Overall, including Asian Americans and other groups that are too small to measure independently, 51% of county residents said their faith in the system had declined; only 9% said it had increased.

While that measured the Simpson-inspired dip, another question illustrated the low levels of support for the criminal justice system overall. Asked whether they had a "great deal, quite a lot, only some or very little" confidence in the system, all races focused most of their answers in the negative categories.

Thirty-four percent of whites, 39% of blacks and 41% of Latinos said they had "very little" confidence, and the responses of men and women in that category were an equally dire 36%. In total, 26% said they had a great deal or a lot of confidence, and 70% said they had some or very little confidence.

Asked if the court system was sound, respondents were split--46% said it was and 47% said it was not. Among whites, Latinos and the population overall, that number was about the same as the responses given in a Times poll taken in September, 1994.

This time, blacks were more likely to declare the system sound--up to 38% from 27% in the September, 1994, poll. But still more than half of blacks described it as lacking.

The qualms held by county residents about the criminal justice system--and the disparate views held by racial groups--were evident when respondents were asked whether the system was biased against certain people--and if so, whom.

Slightly more than half of whites, 51%, said the system essentially treats everyone the same--a view shared by only 13% of blacks and 28% of Latinos. As to which parties were unfairly treated, 20% of whites picked blacks and 19% of whites said Latinos. Among blacks, 67% chose their own race and 60% said Latinos. (More than one answer was allowed). Forty-four percent of Latinos said blacks were unfairly targeted, and 47% said Latinos were.

That view colored perceptions of whether it was too easy for prosecutors to convict suspects of crimes they have committed, or if it was too difficult.

Blacks, probably because they believed that they and others are unfairly targeted, believed by a margin of 42% to 21% that it was too easy to gain convictions. Another 25% said the balance was about right.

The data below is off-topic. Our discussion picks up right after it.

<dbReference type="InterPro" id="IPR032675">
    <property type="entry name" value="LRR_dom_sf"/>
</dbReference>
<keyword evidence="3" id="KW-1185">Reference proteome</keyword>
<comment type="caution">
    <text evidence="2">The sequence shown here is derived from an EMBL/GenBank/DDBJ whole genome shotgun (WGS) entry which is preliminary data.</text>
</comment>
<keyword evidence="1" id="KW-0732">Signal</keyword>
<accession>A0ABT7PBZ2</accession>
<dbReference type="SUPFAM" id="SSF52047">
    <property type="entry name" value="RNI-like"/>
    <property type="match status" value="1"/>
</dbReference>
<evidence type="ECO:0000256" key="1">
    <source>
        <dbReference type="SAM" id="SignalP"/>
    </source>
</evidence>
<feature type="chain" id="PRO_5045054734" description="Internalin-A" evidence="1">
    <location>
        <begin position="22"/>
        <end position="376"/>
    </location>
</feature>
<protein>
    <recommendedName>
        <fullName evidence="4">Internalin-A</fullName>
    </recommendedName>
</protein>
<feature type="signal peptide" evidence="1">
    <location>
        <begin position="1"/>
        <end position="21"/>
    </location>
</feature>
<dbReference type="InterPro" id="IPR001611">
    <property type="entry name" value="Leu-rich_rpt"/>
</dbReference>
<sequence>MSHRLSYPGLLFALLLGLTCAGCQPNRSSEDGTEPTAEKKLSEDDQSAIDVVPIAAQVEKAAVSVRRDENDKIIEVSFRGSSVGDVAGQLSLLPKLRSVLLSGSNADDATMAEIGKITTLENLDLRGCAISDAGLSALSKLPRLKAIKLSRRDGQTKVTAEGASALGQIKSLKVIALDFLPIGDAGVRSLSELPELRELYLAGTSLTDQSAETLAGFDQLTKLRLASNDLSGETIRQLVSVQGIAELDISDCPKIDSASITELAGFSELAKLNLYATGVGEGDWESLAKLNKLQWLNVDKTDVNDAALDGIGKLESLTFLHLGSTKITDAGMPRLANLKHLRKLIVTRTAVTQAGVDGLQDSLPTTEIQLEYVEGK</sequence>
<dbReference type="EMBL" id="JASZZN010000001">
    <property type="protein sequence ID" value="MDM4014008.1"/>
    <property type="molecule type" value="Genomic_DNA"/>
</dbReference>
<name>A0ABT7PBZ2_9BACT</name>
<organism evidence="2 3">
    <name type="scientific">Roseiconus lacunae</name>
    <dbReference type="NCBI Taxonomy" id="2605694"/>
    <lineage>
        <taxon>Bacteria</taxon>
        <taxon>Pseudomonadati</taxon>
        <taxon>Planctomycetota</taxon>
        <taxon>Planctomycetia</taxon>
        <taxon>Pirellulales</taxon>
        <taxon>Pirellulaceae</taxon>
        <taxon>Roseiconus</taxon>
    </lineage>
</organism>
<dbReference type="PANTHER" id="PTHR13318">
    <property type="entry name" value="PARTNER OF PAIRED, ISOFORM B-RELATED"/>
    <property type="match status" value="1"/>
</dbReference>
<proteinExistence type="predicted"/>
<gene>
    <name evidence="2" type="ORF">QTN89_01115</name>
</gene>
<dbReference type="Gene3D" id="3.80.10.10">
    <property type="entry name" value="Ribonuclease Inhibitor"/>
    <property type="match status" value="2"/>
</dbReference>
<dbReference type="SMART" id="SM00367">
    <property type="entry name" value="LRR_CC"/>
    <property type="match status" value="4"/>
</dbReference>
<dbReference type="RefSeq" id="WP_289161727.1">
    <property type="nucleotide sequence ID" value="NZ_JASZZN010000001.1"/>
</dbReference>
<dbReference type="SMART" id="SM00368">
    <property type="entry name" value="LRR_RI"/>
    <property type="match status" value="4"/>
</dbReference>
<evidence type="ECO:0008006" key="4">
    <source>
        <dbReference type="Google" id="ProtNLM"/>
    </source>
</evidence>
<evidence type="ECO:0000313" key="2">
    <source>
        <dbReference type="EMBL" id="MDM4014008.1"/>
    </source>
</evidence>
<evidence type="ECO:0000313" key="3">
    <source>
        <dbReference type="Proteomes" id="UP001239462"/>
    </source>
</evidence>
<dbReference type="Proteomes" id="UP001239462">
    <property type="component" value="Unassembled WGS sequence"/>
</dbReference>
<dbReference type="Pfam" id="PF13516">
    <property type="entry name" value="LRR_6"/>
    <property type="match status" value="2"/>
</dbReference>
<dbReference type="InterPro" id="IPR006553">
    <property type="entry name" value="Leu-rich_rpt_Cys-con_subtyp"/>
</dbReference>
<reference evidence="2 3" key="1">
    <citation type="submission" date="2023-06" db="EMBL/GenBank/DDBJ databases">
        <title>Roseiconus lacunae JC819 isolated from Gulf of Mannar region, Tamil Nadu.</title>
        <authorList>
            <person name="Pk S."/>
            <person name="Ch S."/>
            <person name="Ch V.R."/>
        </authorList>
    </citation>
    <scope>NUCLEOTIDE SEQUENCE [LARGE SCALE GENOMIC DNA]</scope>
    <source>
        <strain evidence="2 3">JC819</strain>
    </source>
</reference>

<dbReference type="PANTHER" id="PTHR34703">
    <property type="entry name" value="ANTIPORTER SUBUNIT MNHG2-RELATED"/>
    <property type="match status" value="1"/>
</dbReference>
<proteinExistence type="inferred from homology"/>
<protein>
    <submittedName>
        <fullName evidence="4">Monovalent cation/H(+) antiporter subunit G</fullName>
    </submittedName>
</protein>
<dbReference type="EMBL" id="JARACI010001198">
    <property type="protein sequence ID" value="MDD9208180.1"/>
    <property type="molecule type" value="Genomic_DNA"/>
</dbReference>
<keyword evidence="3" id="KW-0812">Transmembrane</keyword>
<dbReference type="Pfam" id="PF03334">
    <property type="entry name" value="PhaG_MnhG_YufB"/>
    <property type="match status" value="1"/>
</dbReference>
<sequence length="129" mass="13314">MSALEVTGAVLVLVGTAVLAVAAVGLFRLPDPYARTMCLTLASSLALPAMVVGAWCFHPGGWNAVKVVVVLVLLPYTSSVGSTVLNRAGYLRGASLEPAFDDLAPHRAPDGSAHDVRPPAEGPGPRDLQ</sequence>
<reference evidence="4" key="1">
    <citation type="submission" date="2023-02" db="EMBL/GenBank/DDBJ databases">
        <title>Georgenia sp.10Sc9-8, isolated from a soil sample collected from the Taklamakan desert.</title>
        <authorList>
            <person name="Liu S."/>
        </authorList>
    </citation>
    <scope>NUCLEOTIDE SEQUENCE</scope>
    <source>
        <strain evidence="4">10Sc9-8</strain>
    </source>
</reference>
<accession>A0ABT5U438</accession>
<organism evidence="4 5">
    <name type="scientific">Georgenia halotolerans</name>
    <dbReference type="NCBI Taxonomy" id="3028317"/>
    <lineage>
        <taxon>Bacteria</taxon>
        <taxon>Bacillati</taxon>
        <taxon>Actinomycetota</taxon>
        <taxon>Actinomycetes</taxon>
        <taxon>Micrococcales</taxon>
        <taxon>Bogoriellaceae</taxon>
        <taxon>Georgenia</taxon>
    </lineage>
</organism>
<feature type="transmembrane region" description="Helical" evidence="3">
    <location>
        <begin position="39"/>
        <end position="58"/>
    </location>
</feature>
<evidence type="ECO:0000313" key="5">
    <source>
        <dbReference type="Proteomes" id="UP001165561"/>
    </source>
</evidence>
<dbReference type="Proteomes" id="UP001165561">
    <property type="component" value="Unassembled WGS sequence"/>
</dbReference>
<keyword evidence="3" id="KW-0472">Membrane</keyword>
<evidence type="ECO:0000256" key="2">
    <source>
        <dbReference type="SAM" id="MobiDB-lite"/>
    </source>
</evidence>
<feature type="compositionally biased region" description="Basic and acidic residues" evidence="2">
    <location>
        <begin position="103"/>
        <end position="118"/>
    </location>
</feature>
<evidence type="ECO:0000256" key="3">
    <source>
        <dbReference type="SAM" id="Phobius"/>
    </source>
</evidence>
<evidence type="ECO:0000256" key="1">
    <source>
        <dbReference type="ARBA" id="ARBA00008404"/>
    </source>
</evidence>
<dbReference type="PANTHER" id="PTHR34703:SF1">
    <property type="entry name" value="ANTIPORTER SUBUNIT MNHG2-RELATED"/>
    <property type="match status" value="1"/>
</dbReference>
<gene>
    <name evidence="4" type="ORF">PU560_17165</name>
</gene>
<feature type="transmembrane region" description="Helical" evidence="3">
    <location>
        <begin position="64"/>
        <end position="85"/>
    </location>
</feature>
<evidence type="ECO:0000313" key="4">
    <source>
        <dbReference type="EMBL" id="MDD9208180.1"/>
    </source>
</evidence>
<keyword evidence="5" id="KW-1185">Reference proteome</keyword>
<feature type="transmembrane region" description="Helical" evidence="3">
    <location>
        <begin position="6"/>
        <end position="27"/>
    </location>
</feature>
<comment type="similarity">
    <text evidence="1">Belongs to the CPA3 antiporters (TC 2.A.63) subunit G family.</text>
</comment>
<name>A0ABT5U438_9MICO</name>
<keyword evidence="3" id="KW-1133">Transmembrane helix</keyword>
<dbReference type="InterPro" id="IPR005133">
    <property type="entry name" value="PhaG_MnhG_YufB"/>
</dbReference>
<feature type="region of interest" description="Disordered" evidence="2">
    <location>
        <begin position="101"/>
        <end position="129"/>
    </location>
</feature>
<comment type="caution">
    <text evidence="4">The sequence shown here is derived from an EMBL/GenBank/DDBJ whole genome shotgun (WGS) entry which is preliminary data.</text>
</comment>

Contrarily, only 9% of whites said it was too easy to obtain convictions, while 46% said it was too difficult and 31% said the balance was right. Latinos, again, were in the middle with 25% considering it too easy, 26% saying the balance was right and 39% believing that it is too difficult.

As confidence in the system slumped as a result of the Simpson case, so too has confidence in the men and women who are the public's proxies in trying criminal cases--the jurors.

In September, 1994, 39% of county residents said they had a lot of confidence in the jury system, and only 25% said they had very little confidence in jurors. Now, only 25% say they have a lot of confidence in the jury system and 32% say they have very little--almost an exact reversal.

Again that view was strongest among whites, 46% of the county's voting age population. Thirty-seven percent of whites said they had "very little" confidence in jurors, up from 22% 13 months ago and almost double the 20% of blacks who now feel the same way. Among blacks, that represented a decline from the 30% figure of September, 1994.

Given the declines when county residents were asked about the court system, it was striking that views about law enforcement officials were as positive as they were.